9. BeccaM says:

    I agree as well. Sanders proved he actually has principles and will stick to them. Chafee, on the other hand, showed us all just how craven he really is — and he’s suffered for it. The contrast could not be more clear.

  10. Don Chandler says:

    Did Biden vote against Iraq War 2? NO.

    Did Hillary vote against Iraq War 2? NO.

    Did Bernie Sanders stand against the Iraq War 2? Yes:

    http://www.sanders.senate.gov/video/flashback-rep-bernie-sanders-opposes-iraq-war

    “Fifth, I am concerned about the problems of so-called unintended consequences. Who will govern Iraq when Saddam Hussein is removed and what role will the U.S. play in ensuing a civil war that could develop in that country? Will moderate governments in the region who have large Islamic fundamentalist populations be overthrown and replaced by extremists? Will the bloody conflict between Israel and the Palestinian Authority be exacerbated? And these are just a few of the questions that remain unanswered.”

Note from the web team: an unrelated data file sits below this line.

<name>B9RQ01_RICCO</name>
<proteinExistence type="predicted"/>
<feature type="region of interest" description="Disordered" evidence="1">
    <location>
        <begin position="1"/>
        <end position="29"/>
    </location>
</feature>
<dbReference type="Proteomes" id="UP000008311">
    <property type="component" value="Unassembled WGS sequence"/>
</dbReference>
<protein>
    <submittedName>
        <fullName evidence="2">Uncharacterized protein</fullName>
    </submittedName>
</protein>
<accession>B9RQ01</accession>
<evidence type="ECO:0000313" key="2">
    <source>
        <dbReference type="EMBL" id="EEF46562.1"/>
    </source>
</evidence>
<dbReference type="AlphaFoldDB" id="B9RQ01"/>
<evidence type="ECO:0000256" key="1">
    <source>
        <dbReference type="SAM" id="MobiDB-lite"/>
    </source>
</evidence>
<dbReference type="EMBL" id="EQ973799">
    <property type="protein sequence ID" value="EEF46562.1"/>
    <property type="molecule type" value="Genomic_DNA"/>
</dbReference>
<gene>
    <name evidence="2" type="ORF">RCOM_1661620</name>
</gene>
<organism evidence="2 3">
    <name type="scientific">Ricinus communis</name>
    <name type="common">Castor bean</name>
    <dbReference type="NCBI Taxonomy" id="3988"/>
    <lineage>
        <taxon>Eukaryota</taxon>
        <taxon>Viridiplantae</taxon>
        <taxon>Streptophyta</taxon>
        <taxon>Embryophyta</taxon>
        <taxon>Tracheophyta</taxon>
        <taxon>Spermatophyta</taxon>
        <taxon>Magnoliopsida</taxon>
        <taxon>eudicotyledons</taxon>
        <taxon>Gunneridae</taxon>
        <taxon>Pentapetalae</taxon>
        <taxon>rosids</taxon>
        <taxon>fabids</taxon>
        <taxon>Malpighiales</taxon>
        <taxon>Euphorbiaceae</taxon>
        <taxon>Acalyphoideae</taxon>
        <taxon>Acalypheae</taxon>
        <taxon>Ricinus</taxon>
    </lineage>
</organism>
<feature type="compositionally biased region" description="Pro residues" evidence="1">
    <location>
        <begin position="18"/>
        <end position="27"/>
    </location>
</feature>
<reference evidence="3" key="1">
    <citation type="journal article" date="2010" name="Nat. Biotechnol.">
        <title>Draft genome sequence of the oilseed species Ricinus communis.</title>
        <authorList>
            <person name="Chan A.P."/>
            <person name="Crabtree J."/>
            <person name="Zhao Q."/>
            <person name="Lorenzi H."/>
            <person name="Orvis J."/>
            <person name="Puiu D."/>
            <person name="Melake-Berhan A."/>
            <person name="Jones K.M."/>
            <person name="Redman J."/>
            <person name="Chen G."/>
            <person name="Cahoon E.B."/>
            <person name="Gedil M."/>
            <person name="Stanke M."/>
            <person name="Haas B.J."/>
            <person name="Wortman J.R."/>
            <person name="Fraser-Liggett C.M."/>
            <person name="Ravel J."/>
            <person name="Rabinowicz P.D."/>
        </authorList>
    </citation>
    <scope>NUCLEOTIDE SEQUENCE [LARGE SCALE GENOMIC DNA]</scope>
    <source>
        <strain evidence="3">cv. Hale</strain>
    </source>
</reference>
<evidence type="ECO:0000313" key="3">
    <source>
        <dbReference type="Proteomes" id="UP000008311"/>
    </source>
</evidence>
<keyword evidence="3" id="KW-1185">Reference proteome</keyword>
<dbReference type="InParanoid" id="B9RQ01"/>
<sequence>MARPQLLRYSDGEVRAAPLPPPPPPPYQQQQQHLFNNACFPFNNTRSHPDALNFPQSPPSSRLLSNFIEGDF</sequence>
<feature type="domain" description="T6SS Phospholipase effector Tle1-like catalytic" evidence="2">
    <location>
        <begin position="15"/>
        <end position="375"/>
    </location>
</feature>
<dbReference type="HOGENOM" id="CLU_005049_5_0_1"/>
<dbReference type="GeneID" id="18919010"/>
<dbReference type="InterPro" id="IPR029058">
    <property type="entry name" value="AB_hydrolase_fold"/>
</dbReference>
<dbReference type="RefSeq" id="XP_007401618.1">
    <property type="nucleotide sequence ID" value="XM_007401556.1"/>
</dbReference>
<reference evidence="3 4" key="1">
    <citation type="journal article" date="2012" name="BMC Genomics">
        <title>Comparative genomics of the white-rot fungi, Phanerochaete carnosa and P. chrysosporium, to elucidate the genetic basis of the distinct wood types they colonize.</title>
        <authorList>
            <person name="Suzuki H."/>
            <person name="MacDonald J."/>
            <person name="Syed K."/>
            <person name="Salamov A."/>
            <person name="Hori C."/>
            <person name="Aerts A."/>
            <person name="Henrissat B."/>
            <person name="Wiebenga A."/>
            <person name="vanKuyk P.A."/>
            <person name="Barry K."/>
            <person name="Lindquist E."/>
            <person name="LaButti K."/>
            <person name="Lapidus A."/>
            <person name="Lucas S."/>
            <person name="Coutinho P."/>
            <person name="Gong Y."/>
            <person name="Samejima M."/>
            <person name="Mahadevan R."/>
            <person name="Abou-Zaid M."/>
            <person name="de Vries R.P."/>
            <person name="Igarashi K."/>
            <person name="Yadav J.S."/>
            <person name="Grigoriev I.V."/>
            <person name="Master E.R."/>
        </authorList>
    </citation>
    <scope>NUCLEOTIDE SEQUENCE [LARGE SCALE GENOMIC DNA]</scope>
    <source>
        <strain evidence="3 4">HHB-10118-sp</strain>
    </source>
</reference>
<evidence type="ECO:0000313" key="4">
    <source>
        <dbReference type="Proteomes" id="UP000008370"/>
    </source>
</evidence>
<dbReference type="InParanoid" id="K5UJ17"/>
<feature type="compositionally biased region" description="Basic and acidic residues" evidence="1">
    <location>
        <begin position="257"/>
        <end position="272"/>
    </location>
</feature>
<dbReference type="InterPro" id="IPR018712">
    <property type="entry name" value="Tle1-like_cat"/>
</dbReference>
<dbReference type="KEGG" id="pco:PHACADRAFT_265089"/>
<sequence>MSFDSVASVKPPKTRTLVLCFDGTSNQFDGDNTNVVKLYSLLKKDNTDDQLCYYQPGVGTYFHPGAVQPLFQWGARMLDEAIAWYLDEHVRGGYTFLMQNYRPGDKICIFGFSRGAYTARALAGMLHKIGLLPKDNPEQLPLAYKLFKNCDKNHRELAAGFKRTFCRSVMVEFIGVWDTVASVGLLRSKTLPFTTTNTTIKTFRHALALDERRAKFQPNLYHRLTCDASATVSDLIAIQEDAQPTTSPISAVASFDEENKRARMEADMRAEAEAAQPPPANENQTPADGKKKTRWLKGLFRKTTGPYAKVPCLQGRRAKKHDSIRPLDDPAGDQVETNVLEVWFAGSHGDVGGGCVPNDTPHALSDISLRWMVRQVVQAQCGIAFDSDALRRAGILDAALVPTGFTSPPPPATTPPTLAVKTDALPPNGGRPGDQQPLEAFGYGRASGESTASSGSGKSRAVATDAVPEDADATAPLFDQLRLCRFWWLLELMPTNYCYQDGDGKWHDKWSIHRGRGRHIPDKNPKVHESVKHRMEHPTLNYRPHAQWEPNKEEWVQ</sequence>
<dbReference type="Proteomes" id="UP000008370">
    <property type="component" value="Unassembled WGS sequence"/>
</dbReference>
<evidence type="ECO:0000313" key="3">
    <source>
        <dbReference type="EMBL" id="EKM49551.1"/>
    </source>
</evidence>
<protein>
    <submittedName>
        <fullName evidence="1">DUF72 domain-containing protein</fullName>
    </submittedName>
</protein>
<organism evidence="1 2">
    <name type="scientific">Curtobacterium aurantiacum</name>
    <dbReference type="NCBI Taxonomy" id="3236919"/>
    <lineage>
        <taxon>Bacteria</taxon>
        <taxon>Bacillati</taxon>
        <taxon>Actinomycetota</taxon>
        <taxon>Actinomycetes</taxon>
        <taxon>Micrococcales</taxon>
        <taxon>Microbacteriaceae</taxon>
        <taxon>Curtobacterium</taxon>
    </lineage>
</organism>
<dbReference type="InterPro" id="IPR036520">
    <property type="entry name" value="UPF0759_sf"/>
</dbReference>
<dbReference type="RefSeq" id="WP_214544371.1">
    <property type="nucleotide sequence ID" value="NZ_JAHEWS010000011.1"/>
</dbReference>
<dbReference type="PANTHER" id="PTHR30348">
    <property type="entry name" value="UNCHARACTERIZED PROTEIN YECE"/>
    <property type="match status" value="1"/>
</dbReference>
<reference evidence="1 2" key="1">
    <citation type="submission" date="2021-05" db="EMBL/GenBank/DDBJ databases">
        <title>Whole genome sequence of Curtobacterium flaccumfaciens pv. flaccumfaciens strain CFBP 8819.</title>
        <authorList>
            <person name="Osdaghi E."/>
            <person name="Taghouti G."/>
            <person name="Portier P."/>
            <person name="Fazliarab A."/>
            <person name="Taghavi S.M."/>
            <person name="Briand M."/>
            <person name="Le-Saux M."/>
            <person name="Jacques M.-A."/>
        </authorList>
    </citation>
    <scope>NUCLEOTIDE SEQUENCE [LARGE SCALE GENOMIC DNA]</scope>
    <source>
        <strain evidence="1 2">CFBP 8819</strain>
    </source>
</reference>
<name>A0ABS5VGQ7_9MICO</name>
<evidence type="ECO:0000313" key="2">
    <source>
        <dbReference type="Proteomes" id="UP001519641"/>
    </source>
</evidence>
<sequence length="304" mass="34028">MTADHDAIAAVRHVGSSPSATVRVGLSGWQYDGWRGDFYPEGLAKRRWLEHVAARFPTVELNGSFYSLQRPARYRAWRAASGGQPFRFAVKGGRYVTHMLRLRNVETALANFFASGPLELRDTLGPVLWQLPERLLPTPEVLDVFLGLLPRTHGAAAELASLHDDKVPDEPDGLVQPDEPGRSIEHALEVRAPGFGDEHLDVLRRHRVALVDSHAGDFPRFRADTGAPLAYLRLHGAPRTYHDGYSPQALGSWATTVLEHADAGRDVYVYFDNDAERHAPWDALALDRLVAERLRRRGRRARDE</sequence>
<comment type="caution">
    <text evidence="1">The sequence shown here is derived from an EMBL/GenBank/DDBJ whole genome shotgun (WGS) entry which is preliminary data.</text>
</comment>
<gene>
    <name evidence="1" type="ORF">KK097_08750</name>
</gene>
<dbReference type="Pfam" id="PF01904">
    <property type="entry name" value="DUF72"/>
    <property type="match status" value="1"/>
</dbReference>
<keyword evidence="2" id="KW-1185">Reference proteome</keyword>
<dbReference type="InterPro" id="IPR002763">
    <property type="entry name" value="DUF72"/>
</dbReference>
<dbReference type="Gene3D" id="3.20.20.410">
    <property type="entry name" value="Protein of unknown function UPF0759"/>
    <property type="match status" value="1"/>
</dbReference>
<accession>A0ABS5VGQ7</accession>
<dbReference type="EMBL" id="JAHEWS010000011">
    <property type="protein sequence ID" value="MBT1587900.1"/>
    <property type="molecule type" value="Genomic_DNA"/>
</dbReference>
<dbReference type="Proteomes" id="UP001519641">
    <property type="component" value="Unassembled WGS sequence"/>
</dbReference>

Prescient Sanders.

  11. mf_roe says:

    I agree, in fact Sanders didn’t defend OR accuse Clinton he simply stated he was tired of the BS surrounding the issue and that he had BIGGER ISSUES to address.

    We don’t live in a world where eMail/computer security issues or “gotcha” blaming have a higher priority than re-establishing honest balance to our society.

    But sooner or later Sanders must go on the attack not of the repugs, but of the faux claims of Clinton supporters. Bernie draws a clear distinction between hiself and the Repugs. He must also make a harder sell to the voters why He is offering a better choice than Clinton. Just attacking Repugs just carries Clinton’s water.